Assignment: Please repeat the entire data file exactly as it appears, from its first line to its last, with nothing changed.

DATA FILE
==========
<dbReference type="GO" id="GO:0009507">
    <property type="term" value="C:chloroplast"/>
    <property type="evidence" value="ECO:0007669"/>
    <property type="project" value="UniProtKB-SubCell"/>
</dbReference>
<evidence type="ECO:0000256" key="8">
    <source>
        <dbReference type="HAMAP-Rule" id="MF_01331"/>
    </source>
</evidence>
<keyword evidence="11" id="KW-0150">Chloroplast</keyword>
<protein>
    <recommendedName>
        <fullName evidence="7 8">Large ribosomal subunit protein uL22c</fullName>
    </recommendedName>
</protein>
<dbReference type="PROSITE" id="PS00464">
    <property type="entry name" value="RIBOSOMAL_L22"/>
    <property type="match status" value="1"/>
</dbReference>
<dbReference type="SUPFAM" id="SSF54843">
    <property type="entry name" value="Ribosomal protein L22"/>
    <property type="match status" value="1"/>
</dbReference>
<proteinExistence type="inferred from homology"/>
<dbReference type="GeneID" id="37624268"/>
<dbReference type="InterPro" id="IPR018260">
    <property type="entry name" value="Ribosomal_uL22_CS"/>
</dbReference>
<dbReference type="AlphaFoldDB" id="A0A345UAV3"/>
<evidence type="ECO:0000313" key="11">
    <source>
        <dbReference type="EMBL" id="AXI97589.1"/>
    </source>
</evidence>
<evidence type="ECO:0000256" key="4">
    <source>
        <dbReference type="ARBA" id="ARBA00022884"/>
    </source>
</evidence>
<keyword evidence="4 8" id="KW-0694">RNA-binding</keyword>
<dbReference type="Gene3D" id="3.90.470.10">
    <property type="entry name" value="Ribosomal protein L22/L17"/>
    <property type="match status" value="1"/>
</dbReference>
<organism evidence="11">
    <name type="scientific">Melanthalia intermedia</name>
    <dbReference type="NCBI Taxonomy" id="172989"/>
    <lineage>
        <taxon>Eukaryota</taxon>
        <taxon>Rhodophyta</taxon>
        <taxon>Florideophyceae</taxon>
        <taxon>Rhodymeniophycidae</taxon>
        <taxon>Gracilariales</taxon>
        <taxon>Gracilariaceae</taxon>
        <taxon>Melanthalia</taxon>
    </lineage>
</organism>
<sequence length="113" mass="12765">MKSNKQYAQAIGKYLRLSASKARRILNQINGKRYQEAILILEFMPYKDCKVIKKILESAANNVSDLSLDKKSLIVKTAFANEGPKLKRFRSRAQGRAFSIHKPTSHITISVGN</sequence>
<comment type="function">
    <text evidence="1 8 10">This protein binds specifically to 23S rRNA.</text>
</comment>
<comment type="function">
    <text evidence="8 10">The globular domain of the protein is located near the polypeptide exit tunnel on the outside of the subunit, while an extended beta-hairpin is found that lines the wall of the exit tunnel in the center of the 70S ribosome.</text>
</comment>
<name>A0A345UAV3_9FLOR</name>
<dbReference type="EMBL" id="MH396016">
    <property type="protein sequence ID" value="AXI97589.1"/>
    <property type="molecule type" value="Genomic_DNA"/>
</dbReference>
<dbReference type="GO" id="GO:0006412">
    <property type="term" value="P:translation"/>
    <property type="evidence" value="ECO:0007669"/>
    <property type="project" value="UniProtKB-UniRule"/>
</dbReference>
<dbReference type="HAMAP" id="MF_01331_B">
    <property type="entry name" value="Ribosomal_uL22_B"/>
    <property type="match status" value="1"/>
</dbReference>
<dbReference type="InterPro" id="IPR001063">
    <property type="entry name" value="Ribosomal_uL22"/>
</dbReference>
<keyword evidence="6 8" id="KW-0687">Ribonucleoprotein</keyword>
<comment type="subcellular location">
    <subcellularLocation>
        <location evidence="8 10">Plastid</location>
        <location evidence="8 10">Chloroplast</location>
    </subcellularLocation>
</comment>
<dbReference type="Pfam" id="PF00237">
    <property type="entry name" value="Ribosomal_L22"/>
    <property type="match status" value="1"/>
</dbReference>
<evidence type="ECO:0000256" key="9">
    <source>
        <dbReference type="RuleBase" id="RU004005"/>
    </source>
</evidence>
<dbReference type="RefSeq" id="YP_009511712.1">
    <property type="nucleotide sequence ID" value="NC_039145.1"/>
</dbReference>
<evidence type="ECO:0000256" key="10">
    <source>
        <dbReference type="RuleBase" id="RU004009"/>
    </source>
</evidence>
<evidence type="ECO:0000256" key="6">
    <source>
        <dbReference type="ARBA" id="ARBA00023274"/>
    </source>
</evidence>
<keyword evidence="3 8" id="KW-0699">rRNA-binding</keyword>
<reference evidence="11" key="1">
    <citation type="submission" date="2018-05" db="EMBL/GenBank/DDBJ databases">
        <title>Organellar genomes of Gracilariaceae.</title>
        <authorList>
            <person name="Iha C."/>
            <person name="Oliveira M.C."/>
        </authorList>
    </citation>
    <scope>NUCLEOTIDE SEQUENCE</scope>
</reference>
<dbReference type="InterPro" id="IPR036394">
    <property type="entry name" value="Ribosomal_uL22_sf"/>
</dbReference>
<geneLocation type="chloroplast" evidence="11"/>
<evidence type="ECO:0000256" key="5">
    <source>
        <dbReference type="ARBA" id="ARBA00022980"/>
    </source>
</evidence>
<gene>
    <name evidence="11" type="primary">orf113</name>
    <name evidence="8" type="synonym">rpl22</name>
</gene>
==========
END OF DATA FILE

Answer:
<dbReference type="GO" id="GO:0009507">
    <property type="term" value="C:chloroplast"/>
    <property type="evidence" value="ECO:0007669"/>
    <property type="project" value="UniProtKB-SubCell"/>
</dbReference>
<evidence type="ECO:0000256" key="8">
    <source>
        <dbReference type="HAMAP-Rule" id="MF_01331"/>
    </source>
</evidence>
<keyword evidence="11" id="KW-0150">Chloroplast</keyword>
<protein>
    <recommendedName>
        <fullName evidence="7 8">Large ribosomal subunit protein uL22c</fullName>
    </recommendedName>
</protein>
<dbReference type="PROSITE" id="PS00464">
    <property type="entry name" value="RIBOSOMAL_L22"/>
    <property type="match status" value="1"/>
</dbReference>
<dbReference type="SUPFAM" id="SSF54843">
    <property type="entry name" value="Ribosomal protein L22"/>
    <property type="match status" value="1"/>
</dbReference>
<proteinExistence type="inferred from homology"/>
<dbReference type="GeneID" id="37624268"/>
<dbReference type="InterPro" id="IPR018260">
    <property type="entry name" value="Ribosomal_uL22_CS"/>
</dbReference>
<dbReference type="AlphaFoldDB" id="A0A345UAV3"/>
<evidence type="ECO:0000313" key="11">
    <source>
        <dbReference type="EMBL" id="AXI97589.1"/>
    </source>
</evidence>
<evidence type="ECO:0000256" key="4">
    <source>
        <dbReference type="ARBA" id="ARBA00022884"/>
    </source>
</evidence>
<keyword evidence="4 8" id="KW-0694">RNA-binding</keyword>
<dbReference type="Gene3D" id="3.90.470.10">
    <property type="entry name" value="Ribosomal protein L22/L17"/>
    <property type="match status" value="1"/>
</dbReference>
<organism evidence="11">
    <name type="scientific">Melanthalia intermedia</name>
    <dbReference type="NCBI Taxonomy" id="172989"/>
    <lineage>
        <taxon>Eukaryota</taxon>
        <taxon>Rhodophyta</taxon>
        <taxon>Florideophyceae</taxon>
        <taxon>Rhodymeniophycidae</taxon>
        <taxon>Gracilariales</taxon>
        <taxon>Gracilariaceae</taxon>
        <taxon>Melanthalia</taxon>
    </lineage>
</organism>
<sequence length="113" mass="12765">MKSNKQYAQAIGKYLRLSASKARRILNQINGKRYQEAILILEFMPYKDCKVIKKILESAANNVSDLSLDKKSLIVKTAFANEGPKLKRFRSRAQGRAFSIHKPTSHITISVGN</sequence>
<comment type="function">
    <text evidence="1 8 10">This protein binds specifically to 23S rRNA.</text>
</comment>
<comment type="function">
    <text evidence="8 10">The globular domain of the protein is located near the polypeptide exit tunnel on the outside of the subunit, while an extended beta-hairpin is found that lines the wall of the exit tunnel in the center of the 70S ribosome.</text>
</comment>
<name>A0A345UAV3_9FLOR</name>
<dbReference type="EMBL" id="MH396016">
    <property type="protein sequence ID" value="AXI97589.1"/>
    <property type="molecule type" value="Genomic_DNA"/>
</dbReference>
<dbReference type="GO" id="GO:0006412">
    <property type="term" value="P:translation"/>
    <property type="evidence" value="ECO:0007669"/>
    <property type="project" value="UniProtKB-UniRule"/>
</dbReference>
<dbReference type="HAMAP" id="MF_01331_B">
    <property type="entry name" value="Ribosomal_uL22_B"/>
    <property type="match status" value="1"/>
</dbReference>
<dbReference type="InterPro" id="IPR001063">
    <property type="entry name" value="Ribosomal_uL22"/>
</dbReference>
<keyword evidence="6 8" id="KW-0687">Ribonucleoprotein</keyword>
<comment type="subcellular location">
    <subcellularLocation>
        <location evidence="8 10">Plastid</location>
        <location evidence="8 10">Chloroplast</location>
    </subcellularLocation>
</comment>
<dbReference type="Pfam" id="PF00237">
    <property type="entry name" value="Ribosomal_L22"/>
    <property type="match status" value="1"/>
</dbReference>
<evidence type="ECO:0000256" key="9">
    <source>
        <dbReference type="RuleBase" id="RU004005"/>
    </source>
</evidence>
<dbReference type="RefSeq" id="YP_009511712.1">
    <property type="nucleotide sequence ID" value="NC_039145.1"/>
</dbReference>
<evidence type="ECO:0000256" key="10">
    <source>
        <dbReference type="RuleBase" id="RU004009"/>
    </source>
</evidence>
<evidence type="ECO:0000256" key="6">
    <source>
        <dbReference type="ARBA" id="ARBA00023274"/>
    </source>
</evidence>
<keyword evidence="3 8" id="KW-0699">rRNA-binding</keyword>
<reference evidence="11" key="1">
    <citation type="submission" date="2018-05" db="EMBL/GenBank/DDBJ databases">
        <title>Organellar genomes of Gracilariaceae.</title>
        <authorList>
            <person name="Iha C."/>
            <person name="Oliveira M.C."/>
        </authorList>
    </citation>
    <scope>NUCLEOTIDE SEQUENCE</scope>
</reference>
<dbReference type="InterPro" id="IPR036394">
    <property type="entry name" value="Ribosomal_uL22_sf"/>
</dbReference>
<geneLocation type="chloroplast" evidence="11"/>
<evidence type="ECO:0000256" key="5">
    <source>
        <dbReference type="ARBA" id="ARBA00022980"/>
    </source>
</evidence>
<gene>
    <name evidence="11" type="primary">orf113</name>
    <name evidence="8" type="synonym">rpl22</name>
</gene>